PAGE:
Employers split on using generative AI for HR as legal risks loom

Dive Brief:

  • U.S. employers in an annual Littler Mendelson survey exhibited a nearly 50-50 split on the use of generative artificial intelligence for HR tasks, as 51% said their organizations did not use generative AI for HR while 49% did, according to results published by the law firm Wednesday.
  • With respect to using AI for HR, most of the more than 400 in-house lawyers, executives and HR professionals surveyed were at least moderately concerned about complying with state, federal and international data protection and information security laws. That contingent included 81% of respondents representing large organizations, Littler said.
  • Employers were also concerned about employment law enforcement generally, with 8 in 10 stating they expected at least a moderate impact from the U.S. Department of Labor in the next year. Seventy-three percent said the same of the National Labor Relations Board.

Dive Insight:

AI’s status as a curiosity for HR departments did not last very long: The majority of C-suite leaders in a Deloitte survey published last week said they were seeking to change their talent strategies due to AI. That follows reports from other sources that stressed the need for organizations to develop AI-specific strategies for the workplace.

Littler’s survey, however, appears to show that there may still be a significant level of hesitancy in the industry around AI. Of those using generative AI for HR in the survey, the plurality said they were using the technology to craft HR-related materials or for self-service in the form of chatbots.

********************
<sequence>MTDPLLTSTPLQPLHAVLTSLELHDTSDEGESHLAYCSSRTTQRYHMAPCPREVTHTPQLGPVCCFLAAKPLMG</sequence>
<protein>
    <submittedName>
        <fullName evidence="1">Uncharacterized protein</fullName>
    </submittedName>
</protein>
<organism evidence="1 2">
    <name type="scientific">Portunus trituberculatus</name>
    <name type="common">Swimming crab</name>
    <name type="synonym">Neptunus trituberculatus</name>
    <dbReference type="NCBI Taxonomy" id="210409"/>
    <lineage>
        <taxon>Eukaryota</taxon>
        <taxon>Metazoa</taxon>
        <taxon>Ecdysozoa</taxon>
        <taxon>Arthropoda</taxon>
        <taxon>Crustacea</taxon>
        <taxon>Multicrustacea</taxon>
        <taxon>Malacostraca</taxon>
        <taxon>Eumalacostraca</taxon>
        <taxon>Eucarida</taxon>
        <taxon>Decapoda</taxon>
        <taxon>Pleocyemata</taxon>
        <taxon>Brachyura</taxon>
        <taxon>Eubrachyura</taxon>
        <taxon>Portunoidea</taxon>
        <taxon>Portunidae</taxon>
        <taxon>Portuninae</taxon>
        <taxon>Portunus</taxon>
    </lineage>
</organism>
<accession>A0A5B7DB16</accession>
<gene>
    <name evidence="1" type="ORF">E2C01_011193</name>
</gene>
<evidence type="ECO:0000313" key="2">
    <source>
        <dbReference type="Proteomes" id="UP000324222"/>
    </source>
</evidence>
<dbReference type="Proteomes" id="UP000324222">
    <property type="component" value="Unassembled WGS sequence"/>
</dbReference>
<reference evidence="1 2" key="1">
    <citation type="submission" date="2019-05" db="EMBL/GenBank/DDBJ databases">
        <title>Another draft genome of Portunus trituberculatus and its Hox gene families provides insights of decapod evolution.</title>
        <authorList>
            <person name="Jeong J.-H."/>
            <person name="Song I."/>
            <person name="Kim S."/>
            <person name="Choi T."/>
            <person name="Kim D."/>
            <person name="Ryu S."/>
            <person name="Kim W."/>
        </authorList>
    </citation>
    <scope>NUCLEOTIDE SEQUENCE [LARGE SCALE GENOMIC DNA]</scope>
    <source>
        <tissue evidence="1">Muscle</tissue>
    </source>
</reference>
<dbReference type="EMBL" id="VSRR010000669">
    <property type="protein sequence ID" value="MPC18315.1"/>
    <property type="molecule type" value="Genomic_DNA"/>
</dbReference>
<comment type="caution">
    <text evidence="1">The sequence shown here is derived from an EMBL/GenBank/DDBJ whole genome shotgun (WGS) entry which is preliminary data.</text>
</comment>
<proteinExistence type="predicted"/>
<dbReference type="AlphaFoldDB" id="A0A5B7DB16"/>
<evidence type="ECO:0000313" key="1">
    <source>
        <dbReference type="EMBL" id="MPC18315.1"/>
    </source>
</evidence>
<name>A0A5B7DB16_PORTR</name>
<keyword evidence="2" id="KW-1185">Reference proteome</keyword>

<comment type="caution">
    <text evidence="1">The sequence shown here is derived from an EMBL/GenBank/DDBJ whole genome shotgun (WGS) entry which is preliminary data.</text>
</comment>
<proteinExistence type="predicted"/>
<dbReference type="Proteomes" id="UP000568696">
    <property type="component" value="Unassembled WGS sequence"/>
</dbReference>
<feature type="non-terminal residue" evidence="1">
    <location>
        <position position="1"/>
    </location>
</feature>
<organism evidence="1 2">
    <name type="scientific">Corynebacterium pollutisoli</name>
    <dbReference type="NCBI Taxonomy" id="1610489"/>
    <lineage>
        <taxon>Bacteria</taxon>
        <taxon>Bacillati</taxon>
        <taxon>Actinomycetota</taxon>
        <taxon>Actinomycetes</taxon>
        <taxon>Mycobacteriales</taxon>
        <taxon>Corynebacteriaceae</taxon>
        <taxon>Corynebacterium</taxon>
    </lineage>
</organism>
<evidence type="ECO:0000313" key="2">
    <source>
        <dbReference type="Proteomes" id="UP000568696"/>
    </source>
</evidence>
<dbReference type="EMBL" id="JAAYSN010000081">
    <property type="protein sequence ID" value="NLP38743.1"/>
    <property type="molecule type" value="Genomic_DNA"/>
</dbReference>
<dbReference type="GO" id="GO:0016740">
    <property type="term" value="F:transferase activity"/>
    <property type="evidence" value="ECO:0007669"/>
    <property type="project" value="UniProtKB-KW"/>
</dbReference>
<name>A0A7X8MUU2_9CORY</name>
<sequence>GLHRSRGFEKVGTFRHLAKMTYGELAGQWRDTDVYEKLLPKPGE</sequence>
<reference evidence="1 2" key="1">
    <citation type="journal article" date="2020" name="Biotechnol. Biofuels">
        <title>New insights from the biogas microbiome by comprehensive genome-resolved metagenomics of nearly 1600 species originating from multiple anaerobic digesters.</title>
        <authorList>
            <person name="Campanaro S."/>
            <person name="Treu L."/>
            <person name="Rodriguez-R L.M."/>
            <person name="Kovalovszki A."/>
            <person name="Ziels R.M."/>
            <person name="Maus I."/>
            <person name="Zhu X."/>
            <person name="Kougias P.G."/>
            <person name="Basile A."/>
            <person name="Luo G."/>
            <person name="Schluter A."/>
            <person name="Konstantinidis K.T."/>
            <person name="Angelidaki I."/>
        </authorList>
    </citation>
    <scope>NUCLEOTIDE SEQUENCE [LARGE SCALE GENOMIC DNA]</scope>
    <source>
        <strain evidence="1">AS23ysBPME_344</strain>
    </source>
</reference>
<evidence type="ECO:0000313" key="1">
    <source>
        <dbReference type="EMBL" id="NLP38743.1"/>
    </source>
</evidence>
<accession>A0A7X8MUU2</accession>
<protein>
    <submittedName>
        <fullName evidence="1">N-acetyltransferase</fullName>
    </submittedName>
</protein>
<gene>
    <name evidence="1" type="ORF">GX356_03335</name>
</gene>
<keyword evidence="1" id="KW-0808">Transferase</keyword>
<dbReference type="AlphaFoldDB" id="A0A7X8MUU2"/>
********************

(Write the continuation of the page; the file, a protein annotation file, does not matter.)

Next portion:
“Employers should be intentional about their generative AI usage, not only with regard to whether they use it at all, but also how, why and when,” Niloy Ray, shareholder at Littler, said in a press release Wednesday. “Policies governing the safe usage of AI can help protect against inadvertently running up against data privacy, discrimination and other potential vulnerabilities, along with the reputational issues that can stem from AI hallucinations.”

Slim majority of employers not using generative AI for HR

“In which of the following ways is your organization using generative AI to assist with human resources and talent acquisition processes? (Select all that apply)”

Compliance risks in the AI space include the growing number of laws governing use of the tech to evaluate job candidates. At least three jurisdictions have such laws in place, including the states of Illinois and Maryland as well as New York City. At the federal level, the U.S. Department of Labor recently provided guidance around how AI could interact with various employment laws. Others are concerned about the potential diversity, equity and inclusion implications of AI tech.

Still, approximately 52% of all jobs are expected to change significantly due to future integration of generative AI within the next decade, according to a report by Cognizant and Oxford Economics. A February report by the Society for Human Resource Management and The Burning Glass Institute found that the tech will have the most notable effects on companies in the finance, insurance, professional services and information systems industries — with the potential for a “high human cost,” the report said.

A large majority of employers responding to Littler’s survey downplayed concerns about job displacement due to AI, however. Eighty-eight percent said they were either slightly or not at all concerned about this.